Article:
Toddlers would have to ride in rear-facing car seats for an additional year under a bill passed by both chambers of the Tennessee General Assembly.
Democratic Rep. John Ray Clemmons of Nashville said the measure brings the state's car seat laws up to date with the recommendations of physicians and auto manufacturers.
"These aren’t drastic changes we’re talking about," said Rep. Clemmons. "We are trying to match up a couple of things that have changed with vehicle technology that’s emerged over the years."
As a father of three, Rep. Clemmons said it was important for Tennessee laws to match national safety standards.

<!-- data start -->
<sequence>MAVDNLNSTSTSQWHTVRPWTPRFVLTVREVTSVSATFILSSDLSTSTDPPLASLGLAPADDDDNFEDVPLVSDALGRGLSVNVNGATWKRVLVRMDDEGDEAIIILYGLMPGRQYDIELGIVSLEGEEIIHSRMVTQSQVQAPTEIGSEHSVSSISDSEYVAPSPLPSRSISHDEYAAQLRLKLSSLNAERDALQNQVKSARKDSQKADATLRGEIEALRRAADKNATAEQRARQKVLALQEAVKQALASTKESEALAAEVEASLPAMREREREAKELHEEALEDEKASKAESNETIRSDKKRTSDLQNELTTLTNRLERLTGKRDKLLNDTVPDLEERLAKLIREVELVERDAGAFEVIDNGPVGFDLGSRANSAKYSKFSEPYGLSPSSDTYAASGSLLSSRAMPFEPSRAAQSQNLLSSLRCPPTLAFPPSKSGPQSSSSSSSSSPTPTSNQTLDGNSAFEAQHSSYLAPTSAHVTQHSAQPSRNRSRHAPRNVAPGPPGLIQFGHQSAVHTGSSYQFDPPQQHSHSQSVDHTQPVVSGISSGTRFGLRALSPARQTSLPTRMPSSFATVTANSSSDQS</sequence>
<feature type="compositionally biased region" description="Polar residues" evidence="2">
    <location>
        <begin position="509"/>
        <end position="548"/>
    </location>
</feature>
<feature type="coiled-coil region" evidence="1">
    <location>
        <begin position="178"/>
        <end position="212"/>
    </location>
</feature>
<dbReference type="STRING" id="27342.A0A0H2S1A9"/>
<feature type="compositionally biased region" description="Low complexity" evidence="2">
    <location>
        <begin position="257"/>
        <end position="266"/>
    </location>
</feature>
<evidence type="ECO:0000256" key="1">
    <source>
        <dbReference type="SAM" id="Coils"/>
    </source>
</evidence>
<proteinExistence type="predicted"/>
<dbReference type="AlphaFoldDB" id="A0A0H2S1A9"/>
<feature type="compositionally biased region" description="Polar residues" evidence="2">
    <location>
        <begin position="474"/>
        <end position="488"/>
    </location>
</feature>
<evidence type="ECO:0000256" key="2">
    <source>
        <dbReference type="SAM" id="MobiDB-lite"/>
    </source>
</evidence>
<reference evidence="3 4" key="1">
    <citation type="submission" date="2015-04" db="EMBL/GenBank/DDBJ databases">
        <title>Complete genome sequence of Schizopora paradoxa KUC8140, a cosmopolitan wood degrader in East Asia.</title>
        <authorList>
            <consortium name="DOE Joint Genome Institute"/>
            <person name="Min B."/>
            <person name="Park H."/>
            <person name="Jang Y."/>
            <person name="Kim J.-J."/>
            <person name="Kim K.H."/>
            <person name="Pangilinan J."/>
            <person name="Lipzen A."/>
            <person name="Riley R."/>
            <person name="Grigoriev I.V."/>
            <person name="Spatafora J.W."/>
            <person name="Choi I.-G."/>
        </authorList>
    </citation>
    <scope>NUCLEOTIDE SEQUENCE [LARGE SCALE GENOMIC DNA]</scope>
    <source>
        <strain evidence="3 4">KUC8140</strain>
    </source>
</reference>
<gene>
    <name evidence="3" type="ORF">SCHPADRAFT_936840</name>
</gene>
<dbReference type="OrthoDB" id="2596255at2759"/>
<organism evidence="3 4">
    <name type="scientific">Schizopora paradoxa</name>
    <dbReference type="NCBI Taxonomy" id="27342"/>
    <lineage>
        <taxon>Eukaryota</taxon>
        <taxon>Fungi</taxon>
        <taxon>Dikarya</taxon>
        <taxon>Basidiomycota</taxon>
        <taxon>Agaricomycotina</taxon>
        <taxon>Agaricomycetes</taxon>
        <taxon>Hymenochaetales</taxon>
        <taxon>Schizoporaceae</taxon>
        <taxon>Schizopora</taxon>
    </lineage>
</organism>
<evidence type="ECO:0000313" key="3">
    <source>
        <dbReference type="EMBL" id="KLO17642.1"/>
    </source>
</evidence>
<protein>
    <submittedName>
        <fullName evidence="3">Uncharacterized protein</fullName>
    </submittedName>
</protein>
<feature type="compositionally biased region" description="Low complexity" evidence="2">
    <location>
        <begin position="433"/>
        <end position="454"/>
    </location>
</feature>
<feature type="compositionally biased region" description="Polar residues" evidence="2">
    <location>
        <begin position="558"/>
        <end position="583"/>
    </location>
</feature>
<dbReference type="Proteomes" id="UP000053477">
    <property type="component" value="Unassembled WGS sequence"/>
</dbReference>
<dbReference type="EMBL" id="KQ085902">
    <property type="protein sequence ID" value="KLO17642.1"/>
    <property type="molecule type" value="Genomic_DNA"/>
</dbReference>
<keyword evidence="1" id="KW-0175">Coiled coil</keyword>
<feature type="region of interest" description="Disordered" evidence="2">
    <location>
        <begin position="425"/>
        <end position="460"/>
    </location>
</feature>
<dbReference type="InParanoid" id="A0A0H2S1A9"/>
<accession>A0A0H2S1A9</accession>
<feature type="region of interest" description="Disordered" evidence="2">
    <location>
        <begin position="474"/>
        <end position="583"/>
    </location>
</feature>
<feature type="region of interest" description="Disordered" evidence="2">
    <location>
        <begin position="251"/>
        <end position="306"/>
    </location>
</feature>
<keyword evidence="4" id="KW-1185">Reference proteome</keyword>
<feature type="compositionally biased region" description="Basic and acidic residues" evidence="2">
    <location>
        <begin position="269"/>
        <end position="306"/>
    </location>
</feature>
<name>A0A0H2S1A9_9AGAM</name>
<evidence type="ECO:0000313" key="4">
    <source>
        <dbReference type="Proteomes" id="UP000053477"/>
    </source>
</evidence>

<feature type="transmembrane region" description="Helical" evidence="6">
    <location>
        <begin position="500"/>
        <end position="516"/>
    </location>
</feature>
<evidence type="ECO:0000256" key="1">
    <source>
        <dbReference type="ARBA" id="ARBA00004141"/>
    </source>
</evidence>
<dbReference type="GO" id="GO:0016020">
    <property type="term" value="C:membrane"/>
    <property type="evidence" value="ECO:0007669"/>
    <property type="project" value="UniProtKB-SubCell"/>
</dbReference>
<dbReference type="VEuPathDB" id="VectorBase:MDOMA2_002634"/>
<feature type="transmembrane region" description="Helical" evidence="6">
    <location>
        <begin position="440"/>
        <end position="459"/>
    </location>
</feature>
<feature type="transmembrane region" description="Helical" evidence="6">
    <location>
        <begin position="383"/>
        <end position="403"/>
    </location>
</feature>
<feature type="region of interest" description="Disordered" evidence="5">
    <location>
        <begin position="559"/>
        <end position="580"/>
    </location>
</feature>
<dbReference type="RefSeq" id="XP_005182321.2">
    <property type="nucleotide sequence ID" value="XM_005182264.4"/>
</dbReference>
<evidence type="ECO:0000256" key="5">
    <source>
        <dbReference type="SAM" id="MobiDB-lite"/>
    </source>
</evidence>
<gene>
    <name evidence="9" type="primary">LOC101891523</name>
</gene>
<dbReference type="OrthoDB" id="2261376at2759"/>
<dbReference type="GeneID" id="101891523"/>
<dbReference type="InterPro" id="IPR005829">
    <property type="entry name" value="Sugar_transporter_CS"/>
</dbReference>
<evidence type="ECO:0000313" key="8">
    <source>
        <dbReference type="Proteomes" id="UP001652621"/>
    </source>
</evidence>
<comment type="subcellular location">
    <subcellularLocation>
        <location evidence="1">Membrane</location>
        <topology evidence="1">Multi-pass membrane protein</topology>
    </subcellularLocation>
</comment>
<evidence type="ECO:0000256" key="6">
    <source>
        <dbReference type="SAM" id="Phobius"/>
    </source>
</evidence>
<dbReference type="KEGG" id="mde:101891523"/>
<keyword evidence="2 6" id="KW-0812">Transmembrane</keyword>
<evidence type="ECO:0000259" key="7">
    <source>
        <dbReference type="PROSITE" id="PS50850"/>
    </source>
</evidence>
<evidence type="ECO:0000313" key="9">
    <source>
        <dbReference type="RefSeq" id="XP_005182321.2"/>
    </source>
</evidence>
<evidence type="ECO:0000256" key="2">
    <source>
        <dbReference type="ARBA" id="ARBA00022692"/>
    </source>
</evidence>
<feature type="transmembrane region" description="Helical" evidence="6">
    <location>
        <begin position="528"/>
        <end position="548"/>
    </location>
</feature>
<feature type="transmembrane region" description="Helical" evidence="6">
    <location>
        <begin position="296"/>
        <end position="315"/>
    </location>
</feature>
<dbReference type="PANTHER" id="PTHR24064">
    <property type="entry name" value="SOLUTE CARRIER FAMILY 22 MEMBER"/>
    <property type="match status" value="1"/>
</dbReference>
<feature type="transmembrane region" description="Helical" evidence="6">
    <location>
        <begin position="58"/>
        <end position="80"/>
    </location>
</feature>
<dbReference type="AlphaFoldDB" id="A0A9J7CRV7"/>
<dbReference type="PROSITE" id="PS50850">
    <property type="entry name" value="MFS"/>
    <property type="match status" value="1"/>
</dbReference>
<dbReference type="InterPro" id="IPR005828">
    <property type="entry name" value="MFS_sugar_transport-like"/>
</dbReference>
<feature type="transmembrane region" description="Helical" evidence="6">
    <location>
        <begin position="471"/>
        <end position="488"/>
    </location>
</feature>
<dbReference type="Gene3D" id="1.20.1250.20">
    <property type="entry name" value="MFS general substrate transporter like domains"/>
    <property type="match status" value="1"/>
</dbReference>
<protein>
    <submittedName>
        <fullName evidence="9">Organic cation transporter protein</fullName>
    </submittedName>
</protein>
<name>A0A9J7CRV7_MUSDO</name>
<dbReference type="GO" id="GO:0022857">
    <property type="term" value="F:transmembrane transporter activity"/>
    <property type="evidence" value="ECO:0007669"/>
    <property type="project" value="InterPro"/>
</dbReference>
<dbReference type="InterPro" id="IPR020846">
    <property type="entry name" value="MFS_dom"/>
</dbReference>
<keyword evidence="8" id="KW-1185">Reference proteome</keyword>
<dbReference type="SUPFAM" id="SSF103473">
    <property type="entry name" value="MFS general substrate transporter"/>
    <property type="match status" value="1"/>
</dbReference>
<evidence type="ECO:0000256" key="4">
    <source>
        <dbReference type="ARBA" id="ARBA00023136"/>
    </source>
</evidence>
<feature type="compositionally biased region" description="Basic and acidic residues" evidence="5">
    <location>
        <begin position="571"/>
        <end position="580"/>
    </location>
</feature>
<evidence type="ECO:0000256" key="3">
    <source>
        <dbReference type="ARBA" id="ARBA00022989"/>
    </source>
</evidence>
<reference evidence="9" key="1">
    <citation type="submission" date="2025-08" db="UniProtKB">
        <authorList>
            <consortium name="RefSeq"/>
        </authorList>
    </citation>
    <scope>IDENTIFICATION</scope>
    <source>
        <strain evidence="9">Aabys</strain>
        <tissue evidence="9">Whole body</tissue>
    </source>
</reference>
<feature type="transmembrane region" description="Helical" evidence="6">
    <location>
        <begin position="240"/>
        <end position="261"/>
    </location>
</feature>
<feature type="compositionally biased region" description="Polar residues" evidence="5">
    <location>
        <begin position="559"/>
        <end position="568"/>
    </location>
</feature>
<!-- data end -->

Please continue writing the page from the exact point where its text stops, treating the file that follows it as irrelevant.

Current law requires rear-facing car seats until age 1; forward-facing car seats until age 3; and booster seats until age 8.
The bill would change those rules to require rear-facing seats until age 2; forward-facing car seats until age 5; and booster seats until children turn 12 or reach a height of 4-foot-9.
"We all want the best for our children," said Rep. Clemmons. "As long as parents read the instructions on car seats, or booster seats, they will be fine."
The Senate passed the bill on a 32-0 vote on Monday, while the House vote was 68-19. It now heads to Republican Gov. Bill Haslam.